You shouldn’t need to be a professional interior designer to decode the conversation you’re having with your custom closet builder. Understanding some key words and concepts will help mold you into a more informed buyer and allow you to make smarter design decisions for your closet space.
Here are nine crucial terms you should know when embarking on any kind of interior design project.
Custom Closet Vocabulary
What you may know as a regular old closet is actually called a reach-in closet. A linen closet, hallway closet, entryway closet, coat closet—these are all examples of reach-in closets. Reach-in closets are generally 24 inches deep and are given their name because you reach into them rather than walk into them; this is another common type of closet all together: a walk-in. Typical space-saving features of reach-in closets include hanging rods, adjustable shelving, and cabinets with drawers.
The term walk-in closet may be more familiar to you. If not, it is exactly what it sounds like: a closet that you can walk into. Whether they are large or small, walk-in closets are highly customizable. They are perfect for for visual organization: seeing everything you own, knowing exactly where things are; they are also a great way to add a touch of your personal style and even showing off your beautiful belongings.
Under Eaves Storage
One creative way to build in more storage space is to utilize the space underneath your eaves. If you have a closet there already, that’s great. If you have open space, you can use this for hanging clothes or create cabinets and custom adjustable shelving to suit your specific needs.
Walk-In Closet Island
Closet islands can generally be found in oversized walk-in closets. Islands are a stylish and functional element that adds additional storage and a touch of drama to walk-ins. While an island isn’t for every walk-in (see No. 6 for the space requirements of an island,) it can make the world of difference in terms of appearance and organization. Islands are generally used to store accessories, jewelry, folded clothes, and offer additional work space for laying out clothes, piecing together an outfit, or display space for exceptional jewelry and accessories.
Custom Closet Design Terms
Unity is what ties a room together. Unity generally refers to design elements like a color scheme or particular style, which brings a room together. When design elements in a room or custom walk-in closet are cohesive, the space looks consistent, organized, and visually pleasing.
While unity is what ties a room together, balance is what ensures it is properly weighted and symmetrical. Balance is what more or less makes a room feel right. If a room is laid out with all of it’s big furniture such as couches and tables on one side and just a lamp on the other, the room will feel unbalanced. A room with two identical couches facing each other with a coffee table in between, on the other hand, will feel symmetrical. Further, an advanced design technique known as asymmetrical balance is when imbalance is purposefully brought into a room. This generally requires the help of a professional designer. More relevant to us, a walk-in closet may be lined with the exact same shelving and hanging units on either side for a matching, balanced “his and hers” closet. Alternatively, based on a couple’s needs, one side may be devoted to hanging while the other may include shelving and a vanity, achieving asymmetrical balance.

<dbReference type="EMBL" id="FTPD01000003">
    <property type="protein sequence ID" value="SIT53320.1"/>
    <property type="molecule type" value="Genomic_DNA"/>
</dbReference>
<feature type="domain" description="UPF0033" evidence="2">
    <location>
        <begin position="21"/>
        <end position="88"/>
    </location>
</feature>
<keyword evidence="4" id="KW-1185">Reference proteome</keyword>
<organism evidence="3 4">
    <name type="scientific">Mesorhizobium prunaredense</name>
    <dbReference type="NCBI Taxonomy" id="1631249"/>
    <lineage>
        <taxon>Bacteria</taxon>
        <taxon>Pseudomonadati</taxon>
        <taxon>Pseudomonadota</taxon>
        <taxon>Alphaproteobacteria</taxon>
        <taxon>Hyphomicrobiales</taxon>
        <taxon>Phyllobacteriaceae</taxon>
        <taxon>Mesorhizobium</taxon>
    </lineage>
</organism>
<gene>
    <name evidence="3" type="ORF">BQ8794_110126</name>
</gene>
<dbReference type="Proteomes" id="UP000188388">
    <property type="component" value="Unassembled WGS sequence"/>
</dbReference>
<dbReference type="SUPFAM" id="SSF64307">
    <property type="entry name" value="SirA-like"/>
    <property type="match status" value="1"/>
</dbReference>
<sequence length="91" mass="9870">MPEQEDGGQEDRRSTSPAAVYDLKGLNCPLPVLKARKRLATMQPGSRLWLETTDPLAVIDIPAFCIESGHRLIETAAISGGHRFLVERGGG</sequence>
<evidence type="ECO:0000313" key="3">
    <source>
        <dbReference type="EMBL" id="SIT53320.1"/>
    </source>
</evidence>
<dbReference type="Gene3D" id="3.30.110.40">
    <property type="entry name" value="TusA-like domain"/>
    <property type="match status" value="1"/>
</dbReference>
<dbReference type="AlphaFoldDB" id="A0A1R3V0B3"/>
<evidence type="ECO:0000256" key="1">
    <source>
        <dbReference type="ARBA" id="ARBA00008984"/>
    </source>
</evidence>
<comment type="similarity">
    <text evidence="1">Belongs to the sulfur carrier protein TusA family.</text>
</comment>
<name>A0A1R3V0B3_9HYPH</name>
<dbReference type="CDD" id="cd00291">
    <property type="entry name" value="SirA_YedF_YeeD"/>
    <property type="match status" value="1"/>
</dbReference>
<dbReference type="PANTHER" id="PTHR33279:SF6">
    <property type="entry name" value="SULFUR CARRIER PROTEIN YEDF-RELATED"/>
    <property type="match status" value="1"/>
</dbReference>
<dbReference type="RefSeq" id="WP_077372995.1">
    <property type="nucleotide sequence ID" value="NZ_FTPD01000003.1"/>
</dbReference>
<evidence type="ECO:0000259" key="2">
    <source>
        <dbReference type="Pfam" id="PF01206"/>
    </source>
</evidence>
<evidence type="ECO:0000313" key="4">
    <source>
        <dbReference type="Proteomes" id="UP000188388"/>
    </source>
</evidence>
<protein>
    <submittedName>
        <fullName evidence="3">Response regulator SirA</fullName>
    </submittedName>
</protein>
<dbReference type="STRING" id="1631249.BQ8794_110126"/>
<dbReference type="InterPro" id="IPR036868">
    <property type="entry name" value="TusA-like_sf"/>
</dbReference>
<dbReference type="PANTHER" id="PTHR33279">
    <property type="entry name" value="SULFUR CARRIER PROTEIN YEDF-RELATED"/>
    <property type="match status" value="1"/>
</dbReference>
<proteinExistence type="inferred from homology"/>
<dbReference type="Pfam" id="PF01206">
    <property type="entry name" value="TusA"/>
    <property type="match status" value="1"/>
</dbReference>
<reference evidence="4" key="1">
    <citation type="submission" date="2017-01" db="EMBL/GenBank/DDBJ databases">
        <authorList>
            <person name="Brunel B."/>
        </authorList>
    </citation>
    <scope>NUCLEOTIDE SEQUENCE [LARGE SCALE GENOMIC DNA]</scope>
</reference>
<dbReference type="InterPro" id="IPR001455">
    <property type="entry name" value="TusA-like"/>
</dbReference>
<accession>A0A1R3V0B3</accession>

Many interior spaces have one truly eye-catching element. You know it when you see it—like a fireplace, a large sunny bay window, or in the case of a custom walk-in closet, an island or ornate light fixture. The focal point is the center of the room’s drama and also acts as an anchor, giving a custom closet designer something to build the rest of the details around such as where to place furniture and storage, and which style, colors, and texture should be used.
Walkable floor space.
Square footage is one thing, but the walkable floor space is something completely different. It is definitely a phrase you should know when redesigning your closet. Walkability is key in any room of the house, but it’s especially important in your walk-in closet—emphasis on the WALK-in part. When your custom closet builder is designing your space, you both should keep in mind how easy it will be to walk, turn, try on outfits, and kneel, sit, or stand to put on shoes—not to mention sharing in the same space with your husband or wife while trying to rush out the door. That’s why it’s also important to have the appropriate space for an island as discussed above. Your new walk-in closet should look good, feel comfortable, and be functional.
Flow is what makes your home feel spacious, airy, and welcoming. Flow is what carries your eye seamlessly throughout a space. Balance and unity help achieve flow. Some specific design elements that assist with flow, if executed correctly, are area rugs, runners, and mirrors. Flow is what helps keep a room from feeling overcrowded.